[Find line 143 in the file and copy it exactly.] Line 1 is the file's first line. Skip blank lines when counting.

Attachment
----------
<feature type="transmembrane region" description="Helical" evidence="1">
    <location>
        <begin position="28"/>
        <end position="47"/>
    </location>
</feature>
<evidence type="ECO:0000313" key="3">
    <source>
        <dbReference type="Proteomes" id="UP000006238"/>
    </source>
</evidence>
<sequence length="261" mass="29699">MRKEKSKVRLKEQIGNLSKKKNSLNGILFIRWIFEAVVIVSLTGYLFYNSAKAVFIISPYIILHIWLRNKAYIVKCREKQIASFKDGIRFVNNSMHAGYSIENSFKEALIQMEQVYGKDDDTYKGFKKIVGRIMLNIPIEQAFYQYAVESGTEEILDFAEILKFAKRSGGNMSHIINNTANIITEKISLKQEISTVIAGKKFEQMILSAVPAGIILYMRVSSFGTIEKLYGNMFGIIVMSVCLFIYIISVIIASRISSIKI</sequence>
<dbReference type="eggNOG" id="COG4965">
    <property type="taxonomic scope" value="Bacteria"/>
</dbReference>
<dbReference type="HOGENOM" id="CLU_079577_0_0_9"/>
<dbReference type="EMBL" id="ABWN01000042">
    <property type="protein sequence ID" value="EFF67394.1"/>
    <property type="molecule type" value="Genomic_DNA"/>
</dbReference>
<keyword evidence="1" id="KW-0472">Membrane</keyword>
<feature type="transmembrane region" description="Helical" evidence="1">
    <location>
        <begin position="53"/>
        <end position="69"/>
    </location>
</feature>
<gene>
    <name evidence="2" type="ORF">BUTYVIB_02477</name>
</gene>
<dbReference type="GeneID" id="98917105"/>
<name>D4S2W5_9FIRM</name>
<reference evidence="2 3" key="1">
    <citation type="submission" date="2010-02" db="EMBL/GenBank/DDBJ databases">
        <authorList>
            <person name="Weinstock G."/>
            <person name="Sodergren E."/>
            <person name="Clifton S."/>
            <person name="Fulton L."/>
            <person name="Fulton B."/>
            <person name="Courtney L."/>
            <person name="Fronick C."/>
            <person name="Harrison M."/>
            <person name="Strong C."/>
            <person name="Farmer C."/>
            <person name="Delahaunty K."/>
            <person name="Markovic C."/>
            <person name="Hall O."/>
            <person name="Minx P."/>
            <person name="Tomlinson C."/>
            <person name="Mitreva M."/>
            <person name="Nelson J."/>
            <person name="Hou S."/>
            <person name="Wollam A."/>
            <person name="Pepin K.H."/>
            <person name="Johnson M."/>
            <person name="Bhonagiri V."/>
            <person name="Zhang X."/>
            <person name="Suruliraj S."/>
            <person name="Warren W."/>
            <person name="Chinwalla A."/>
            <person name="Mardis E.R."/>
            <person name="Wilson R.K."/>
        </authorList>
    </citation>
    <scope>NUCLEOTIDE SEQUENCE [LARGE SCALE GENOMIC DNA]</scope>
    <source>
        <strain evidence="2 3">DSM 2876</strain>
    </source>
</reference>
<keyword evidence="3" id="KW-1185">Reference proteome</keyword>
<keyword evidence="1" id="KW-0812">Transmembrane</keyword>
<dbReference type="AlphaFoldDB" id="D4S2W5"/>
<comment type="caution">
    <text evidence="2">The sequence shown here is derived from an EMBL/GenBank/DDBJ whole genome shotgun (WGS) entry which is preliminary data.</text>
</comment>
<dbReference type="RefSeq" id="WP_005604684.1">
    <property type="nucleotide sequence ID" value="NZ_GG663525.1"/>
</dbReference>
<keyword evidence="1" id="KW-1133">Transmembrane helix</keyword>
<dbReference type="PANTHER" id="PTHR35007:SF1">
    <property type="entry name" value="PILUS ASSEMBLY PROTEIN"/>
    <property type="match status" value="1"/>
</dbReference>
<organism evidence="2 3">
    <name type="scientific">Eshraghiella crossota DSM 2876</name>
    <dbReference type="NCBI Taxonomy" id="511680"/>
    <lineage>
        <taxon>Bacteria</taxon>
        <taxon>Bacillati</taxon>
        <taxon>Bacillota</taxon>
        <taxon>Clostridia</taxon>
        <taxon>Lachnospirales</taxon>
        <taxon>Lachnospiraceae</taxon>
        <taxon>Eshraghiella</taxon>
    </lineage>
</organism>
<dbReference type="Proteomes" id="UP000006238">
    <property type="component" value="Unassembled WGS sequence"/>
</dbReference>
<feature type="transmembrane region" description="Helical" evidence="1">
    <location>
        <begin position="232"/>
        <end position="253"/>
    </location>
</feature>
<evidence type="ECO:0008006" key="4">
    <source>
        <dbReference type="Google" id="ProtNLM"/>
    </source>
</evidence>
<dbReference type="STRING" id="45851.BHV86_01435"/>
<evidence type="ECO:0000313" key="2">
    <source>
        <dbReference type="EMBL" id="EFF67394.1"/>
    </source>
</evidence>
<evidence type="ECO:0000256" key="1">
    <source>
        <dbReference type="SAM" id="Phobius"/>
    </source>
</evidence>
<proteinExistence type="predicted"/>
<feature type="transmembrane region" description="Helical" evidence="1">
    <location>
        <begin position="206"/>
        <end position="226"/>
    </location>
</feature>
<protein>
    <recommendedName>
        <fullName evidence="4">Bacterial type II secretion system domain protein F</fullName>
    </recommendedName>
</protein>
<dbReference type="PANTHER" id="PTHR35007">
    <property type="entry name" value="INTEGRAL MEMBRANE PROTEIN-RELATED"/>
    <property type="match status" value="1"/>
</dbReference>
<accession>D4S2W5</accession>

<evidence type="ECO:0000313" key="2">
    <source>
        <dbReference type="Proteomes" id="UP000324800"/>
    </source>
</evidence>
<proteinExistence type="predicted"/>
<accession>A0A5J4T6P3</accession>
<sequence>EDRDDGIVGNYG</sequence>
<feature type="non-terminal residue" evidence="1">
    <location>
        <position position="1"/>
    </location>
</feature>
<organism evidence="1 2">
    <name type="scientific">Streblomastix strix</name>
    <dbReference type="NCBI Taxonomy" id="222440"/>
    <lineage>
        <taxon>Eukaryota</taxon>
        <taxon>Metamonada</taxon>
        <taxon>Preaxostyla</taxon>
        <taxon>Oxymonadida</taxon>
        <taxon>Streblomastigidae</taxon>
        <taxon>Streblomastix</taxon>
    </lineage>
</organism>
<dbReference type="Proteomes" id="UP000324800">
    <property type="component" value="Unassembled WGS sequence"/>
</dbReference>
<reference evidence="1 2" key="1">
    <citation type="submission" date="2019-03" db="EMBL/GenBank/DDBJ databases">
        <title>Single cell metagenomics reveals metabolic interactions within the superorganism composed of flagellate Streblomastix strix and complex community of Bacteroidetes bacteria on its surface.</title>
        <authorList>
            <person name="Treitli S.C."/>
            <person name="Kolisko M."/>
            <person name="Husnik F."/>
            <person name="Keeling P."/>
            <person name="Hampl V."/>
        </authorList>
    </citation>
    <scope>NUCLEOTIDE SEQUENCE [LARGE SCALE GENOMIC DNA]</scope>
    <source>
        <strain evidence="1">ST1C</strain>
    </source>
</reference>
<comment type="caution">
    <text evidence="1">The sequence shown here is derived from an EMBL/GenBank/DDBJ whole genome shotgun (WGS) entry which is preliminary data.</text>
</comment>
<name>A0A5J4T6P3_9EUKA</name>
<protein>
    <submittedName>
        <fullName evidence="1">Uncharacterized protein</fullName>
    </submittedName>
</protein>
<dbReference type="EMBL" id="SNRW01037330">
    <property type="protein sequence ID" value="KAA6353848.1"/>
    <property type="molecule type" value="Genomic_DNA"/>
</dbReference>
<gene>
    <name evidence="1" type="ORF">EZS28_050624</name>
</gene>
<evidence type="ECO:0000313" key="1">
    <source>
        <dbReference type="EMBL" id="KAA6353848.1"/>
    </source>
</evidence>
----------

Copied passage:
    </source>